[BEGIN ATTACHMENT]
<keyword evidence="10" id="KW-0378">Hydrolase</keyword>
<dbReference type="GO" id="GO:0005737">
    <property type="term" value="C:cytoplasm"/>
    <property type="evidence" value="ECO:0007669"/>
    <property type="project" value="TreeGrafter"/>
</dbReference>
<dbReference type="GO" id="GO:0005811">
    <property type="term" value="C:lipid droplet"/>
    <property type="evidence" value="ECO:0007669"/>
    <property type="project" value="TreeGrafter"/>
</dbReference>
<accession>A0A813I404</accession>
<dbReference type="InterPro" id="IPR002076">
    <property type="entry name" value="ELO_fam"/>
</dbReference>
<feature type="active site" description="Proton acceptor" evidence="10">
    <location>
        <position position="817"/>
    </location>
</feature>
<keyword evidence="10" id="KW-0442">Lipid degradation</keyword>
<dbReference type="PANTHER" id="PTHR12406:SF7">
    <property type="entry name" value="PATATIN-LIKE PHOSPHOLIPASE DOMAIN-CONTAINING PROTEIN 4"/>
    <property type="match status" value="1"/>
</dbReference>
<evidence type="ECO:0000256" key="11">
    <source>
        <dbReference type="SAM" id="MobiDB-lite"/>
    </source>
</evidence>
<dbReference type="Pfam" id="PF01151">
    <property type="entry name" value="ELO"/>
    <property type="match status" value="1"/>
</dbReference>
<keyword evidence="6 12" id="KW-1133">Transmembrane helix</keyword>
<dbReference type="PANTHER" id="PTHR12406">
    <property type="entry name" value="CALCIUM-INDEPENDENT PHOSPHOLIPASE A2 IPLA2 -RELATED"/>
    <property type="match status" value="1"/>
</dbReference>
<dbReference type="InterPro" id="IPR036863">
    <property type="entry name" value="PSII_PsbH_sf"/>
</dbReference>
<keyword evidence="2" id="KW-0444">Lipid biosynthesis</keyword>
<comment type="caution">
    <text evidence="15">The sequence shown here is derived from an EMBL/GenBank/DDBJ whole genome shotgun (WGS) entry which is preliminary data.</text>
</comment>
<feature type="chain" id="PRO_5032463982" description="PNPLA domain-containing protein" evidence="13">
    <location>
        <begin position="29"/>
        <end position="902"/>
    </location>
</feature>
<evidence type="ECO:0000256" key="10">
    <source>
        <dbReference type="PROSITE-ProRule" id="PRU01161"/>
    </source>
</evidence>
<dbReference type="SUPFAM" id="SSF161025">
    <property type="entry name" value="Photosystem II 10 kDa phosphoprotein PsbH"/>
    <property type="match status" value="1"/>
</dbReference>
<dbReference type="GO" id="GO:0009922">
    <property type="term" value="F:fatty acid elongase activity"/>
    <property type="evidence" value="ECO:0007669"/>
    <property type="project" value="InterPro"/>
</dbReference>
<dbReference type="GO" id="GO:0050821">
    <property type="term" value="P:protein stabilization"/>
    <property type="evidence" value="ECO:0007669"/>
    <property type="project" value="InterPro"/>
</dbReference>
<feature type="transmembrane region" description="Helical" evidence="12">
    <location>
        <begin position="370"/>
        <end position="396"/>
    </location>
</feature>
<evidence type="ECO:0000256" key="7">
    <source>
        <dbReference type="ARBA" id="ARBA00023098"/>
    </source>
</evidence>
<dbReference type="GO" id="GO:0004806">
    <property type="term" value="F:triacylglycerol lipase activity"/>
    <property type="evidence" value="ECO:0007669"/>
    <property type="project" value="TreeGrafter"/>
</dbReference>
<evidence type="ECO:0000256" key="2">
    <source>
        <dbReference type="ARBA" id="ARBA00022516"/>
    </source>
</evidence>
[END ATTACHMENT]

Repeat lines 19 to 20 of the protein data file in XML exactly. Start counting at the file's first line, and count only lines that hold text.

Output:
    </location>
</feature>